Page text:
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University of Toronto Scarborough
Michael Inzlicht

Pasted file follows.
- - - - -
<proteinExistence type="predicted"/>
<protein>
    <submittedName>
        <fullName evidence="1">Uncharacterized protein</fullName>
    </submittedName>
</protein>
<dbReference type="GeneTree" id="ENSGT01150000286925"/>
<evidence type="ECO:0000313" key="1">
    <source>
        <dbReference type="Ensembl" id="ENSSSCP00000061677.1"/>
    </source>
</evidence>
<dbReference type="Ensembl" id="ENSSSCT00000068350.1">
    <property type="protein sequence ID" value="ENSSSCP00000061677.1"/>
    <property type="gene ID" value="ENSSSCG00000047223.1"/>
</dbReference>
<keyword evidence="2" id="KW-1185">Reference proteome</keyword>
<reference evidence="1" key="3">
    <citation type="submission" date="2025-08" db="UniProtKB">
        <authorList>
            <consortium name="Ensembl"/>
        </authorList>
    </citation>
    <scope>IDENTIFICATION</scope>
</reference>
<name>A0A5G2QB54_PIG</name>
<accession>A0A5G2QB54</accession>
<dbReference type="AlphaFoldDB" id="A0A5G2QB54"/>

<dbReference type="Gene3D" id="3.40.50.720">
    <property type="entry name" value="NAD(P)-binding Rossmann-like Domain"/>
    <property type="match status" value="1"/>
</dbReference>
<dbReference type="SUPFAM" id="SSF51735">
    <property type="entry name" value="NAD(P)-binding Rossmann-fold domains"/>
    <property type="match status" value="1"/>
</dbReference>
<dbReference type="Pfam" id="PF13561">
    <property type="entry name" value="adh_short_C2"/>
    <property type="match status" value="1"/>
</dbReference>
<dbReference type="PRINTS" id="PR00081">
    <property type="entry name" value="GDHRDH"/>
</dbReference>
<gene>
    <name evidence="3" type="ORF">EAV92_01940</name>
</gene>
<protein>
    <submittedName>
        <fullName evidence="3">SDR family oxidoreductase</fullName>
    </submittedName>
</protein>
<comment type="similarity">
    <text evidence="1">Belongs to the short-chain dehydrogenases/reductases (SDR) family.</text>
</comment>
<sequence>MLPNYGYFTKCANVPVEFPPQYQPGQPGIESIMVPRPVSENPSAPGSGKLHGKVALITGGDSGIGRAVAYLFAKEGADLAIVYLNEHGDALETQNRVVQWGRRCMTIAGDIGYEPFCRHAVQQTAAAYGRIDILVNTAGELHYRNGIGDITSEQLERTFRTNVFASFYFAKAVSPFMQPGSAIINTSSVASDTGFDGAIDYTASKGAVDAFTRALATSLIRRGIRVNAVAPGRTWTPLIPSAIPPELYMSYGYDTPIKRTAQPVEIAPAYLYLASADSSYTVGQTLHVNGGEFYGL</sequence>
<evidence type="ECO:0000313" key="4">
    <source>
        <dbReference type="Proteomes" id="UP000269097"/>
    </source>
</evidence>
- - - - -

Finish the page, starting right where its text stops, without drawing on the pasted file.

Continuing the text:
A Comparison of Two Narratives Traditional fairytales including “Rumpelstiltskin” and “Hansel and Gretel” are passed down to children from preceding generations‟ primarily as cautionary tales aimed at deterring bad behaviour. However, while a comparison of these two narratives will reveal that both belong to the fairytale genre, and thus are told mainly to children, a comparison will also reveal that within this genre exists a disparate range of complexity. To illustrate, “Rumpelstiltskin” is overladen with dialectic allegory, the physical attributes of its characters are scarcely described, and its moral is not easily established. In contrast, the detailed yet simplistic narrative of “Hansel and Gretel” makes it an easy read, especially for children. In addition, as a result of its simplicity, unlike “Rumpelstiltskin”, the moral “Hansel and Gretel” is very easily ascertained. The difference in the level of analysis required from each text suggests to me that fairytales are suitable not only for children but for older analytical minds as well. Furthermore, I would argue that because children are more likely to respond to detailed straightforward narratives, “Hansel and Gretel” is more suitable for a younger audience, whereas “Rumpelstiltskin”, a tale that requires some analytical tact, is fitted towards an older audience. Both “Hansel and Gretel” and “Rumpelstiltskin” begin near a forest. The use of the forest as an opening setting for a fairytale is advantageous for the reason that, despite their familiarity, forests are mysterious to an extent that permits a suspension of disbelief in the reader. The mystery of the forest comes from the fact that while we realize that they are not something outside of this world they are disconnected from civilization. For example, forests are unexplored and uninhabited by man. Both texts demonstrated this point by indicating that neither Hansel nor Gretel nor the millers‟ daughter, the two tales „natural‟ human characters, lived directly within the forest. Rather, these characters lived on the outskirts of its borders. To illustrate, Hansel and Gretel “dwelt nearby a forest” (“Hansel and Gretel” 1) and the millers daughter resided “by the side of a wood” (“Rumpelstiltskin”). Thus, in the absence of a civilized populace, forests are rendered into a kind of mystical reality in that we know that they exist but yet we don‟t know what exists in them. This ambiguity opens up a realm of possibility favourable to the idea that supernatural creatures, such as witches and hobgoblins, could in fact dwell within forests. Furthermore, this ambiguity helps to ease the reader‟s access into the narratives storyworld for it makes the improbable appear probable. Thus, “Rumpelstiltskin” and “Hansel and Gretel” are alike in that they both begin by immediately inviting the reader into their fantasy. Unfortunately however, while the narrative of “Hansel and Gretel” continues to unfold deeper and deeper into the forest, the narrative of “Rumpelstiltskin” shifts its setting to a kingdom. By removing the reader from a mysterious yet realistic setting to a setting that, while realistic is so unfamiliar, “Rumpelstiltskin” loses its previously established sense of captivation. Thus, by having its setting remain constant, “Hansel and Gretel” setting may appeal more to younger readers. It was briefly alluded to earlier that, seeing as no natural population lives within it, the forest is the residence of unnatural creatures. In respect to both “Hansel and Gretel” and “Rumpelstiltskin,” this is indeed the case. Rumpelstiltskin‟s woodland hut is exposed by one of the queens‟ messengers who while “climbing a high hill, among the trees of the forest... saw a little hut and before the hut... a fire, and round about the fire a funny little dwarf” (“Rumpelstiltskin”). Likewise, Hansel and Gretel came upon the witches‟ residence upon having ventured “deeper into the forest” (“Hansel and Gretel” 2). Thus, given that only unnatural beings inhabit the forest the reader is guided to immediately repudiate those who dwell within it. However the two tales differ at the timing in which their villain‟s woodland residences are revealed. This is an important point because the earlier a reader is able repudiate a villain the longer that reader has to firmly ground his or her repudiation of that villain in evidence. Furthermore, when such opinions are resolutely and justly grounded, the ill-fate encountered by the villain upon their demise is considerably more understandable. By being able to comprehend not only why a villain was punished but also by being able to understand why such punishments are acceptable, readers, especially young readers, come to internalize a stronger moral message. Given this, the difference in the moment at which the reader comes to discover the woodland residence of the witch and Rumpelstiltskin is a notable feature. The witch in “Hansel and Gretel” is immediately introduced as a character to be repudiated. This is so for the reason that the reader is first introduced to her while in the deepest part of the woods. To illustrate, upon having been lost „deep within the forest‟, Hansel and Gretel are guided by a bird to a house made of candy (“Hansel and Gretel” 2). In lieu of their hunger, the children begin to eat the house whereupon, “the door opened, and a woman as old as the hills... came creeping out” (“Hansel and Gretel” 2). Although the witch is not immediately portrayed to be wicked, the narrative instantly leads the reader to repudiate her based on the fact that she lives in the woods and creeps around. In contrast, it is not until the end of “Rumpelstiltskin” that we discover that, despite his visits to the palace, he does not actually reside within the kingdom, but like the witch, resides in the deepest part of the woods. Thus, in terms of location, whereas the reader is guided to an immediate repudiation of the witch, it is not until the end of “Rumpelstiltskin” that the reader comes to repudiate his character. Therefore, because readers have had less time to acquaint themselves with his malevolence, it is especially difficult for them to develop a full repudiation of his character and hence to understand the justifiability in his punishment. This is again one more reason why “Hansel and Gretel” is a more suitable read for younger audiences. Another way in which the narrative of “Hansel and Gretel” helps to guide the reader to an early repudiation of the witch is by quickly and expl